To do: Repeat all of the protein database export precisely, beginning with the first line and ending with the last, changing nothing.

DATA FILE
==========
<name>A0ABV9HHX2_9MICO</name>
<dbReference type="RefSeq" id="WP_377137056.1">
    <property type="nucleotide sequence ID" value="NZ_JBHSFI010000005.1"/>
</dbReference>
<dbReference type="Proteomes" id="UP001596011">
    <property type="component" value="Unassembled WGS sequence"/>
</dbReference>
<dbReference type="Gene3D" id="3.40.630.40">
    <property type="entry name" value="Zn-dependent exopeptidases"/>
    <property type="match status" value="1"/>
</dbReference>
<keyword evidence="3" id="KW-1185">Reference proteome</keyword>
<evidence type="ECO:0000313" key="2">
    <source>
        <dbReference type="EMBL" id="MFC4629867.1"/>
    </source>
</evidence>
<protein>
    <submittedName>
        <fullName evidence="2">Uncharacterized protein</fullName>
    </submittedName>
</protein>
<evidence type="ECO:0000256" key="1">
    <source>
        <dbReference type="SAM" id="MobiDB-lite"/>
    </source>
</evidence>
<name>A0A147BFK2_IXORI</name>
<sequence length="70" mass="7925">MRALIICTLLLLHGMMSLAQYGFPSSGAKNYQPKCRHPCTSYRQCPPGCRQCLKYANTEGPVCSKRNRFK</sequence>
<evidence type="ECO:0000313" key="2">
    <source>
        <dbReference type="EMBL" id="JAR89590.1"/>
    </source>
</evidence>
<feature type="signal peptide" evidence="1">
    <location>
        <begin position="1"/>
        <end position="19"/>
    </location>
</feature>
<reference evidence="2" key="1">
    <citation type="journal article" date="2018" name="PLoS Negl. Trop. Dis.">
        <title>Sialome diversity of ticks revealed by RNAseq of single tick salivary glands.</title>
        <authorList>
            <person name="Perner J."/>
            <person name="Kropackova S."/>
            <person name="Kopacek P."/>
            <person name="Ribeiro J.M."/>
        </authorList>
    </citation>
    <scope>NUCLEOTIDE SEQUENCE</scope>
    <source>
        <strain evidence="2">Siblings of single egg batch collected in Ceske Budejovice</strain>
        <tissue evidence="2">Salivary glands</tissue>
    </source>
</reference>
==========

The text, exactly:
<name>A0ABV9HHX2_9MICO</name>
<dbReference type="RefSeq" id="WP_377137056.1">
    <property type="nucleotide sequence ID" value="NZ_JBHSFI010000005.1"/>
</dbReference>
<dbReference type="Proteomes" id="UP001596011">
    <property type="component" value="Unassembled WGS sequence"/>
</dbReference>
<dbReference type="Gene3D" id="3.40.630.40">
    <property type="entry name" value="Zn-dependent exopeptidases"/>
    <property type="match status" value="1"/>
</dbReference>
<keyword evidence="3" id="KW-1185">Reference proteome</keyword>
<evidence type="ECO:0000313" key="2">
    <source>
        <dbReference type="EMBL" id="MFC4629867.1"/>
    </source>
</evidence>
<protein>
    <submittedName>
        <fullName evidence="2">Uncharacterized protein</fullName>
    </submittedName>
</protein>
<evidence type="ECO:0000256" key="1">
    <source>
        <dbReference type="SAM" id="MobiDB-lite"/>
    </source>
</evidence>
<name>A0A147BFK2_IXORI</name>
<sequence length="70" mass="7925">MRALIICTLLLLHGMMSLAQYGFPSSGAKNYQPKCRHPCTSYRQCPPGCRQCLKYANTEGPVCSKRNRFK</sequence>
<evidence type="ECO:0000313" key="2">
    <source>
        <dbReference type="EMBL" id="JAR89590.1"/>
    </source>
</evidence>
<feature type="signal peptide" evidence="1">
    <location>
        <begin position="1"/>
        <end position="19"/>
    </location>
</feature>
<reference evidence="2" key="1">
    <citation type="journal article" date="2018" name="PLoS Negl. Trop. Dis.">
        <title>Sialome diversity of ticks revealed by RNAseq of single tick salivary glands.</title>
        <authorList>
            <person name="Perner J."/>
            <person name="Kropackova S."/>
            <person name="Kopacek P."/>
            <person name="Ribeiro J.M."/>
        </authorList>
    </citation>
    <scope>NUCLEOTIDE SEQUENCE</scope>
    <source>
        <strain evidence="2">Siblings of single egg batch collected in Ceske Budejovice</strain>
        <tissue evidence="2">Salivary glands</tissue>
    </source>
</reference>